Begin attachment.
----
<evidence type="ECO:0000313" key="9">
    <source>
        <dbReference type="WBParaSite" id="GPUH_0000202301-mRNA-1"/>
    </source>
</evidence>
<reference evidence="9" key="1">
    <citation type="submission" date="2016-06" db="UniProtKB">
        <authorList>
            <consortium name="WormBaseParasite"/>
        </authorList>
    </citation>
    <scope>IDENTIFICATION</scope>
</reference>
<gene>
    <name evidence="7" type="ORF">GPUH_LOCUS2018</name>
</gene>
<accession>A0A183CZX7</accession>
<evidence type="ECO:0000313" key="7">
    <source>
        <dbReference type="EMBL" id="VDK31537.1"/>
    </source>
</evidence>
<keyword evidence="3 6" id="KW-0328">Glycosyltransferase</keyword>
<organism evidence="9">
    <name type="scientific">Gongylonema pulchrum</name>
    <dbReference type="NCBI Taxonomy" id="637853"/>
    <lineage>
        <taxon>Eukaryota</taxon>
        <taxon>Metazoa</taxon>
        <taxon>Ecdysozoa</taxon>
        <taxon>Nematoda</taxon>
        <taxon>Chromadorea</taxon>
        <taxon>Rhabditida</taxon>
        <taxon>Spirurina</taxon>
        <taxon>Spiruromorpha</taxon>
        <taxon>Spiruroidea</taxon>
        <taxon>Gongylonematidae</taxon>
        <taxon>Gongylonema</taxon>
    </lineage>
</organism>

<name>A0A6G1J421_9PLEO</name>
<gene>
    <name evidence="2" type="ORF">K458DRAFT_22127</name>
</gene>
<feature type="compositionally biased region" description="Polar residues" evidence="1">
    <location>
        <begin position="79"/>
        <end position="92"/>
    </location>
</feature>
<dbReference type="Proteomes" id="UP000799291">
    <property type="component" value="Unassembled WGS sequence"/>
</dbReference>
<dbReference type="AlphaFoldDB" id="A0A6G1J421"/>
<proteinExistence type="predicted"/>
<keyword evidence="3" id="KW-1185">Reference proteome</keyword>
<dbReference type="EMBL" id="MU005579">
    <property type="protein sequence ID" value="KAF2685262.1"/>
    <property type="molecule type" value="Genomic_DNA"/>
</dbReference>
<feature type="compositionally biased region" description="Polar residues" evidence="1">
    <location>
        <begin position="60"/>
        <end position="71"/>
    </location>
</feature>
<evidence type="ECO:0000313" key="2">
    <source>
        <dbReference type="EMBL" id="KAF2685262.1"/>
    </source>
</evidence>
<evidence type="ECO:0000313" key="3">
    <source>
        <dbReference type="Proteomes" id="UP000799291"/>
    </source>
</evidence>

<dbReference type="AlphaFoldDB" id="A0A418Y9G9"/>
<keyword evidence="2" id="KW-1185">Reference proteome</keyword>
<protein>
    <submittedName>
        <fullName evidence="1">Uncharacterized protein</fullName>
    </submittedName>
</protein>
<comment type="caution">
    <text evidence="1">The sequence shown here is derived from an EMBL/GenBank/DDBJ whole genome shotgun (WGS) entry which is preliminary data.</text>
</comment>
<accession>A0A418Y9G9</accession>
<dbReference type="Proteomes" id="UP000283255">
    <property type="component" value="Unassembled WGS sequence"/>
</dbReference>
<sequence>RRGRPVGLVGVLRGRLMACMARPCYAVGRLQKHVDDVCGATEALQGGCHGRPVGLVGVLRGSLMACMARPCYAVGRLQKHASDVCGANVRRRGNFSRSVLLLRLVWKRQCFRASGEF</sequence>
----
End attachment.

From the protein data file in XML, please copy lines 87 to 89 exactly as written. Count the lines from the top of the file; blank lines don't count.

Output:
<accession>A0A418Y9G9</accession>
<dbReference type="Proteomes" id="UP000283255">
    <property type="component" value="Unassembled WGS sequence"/>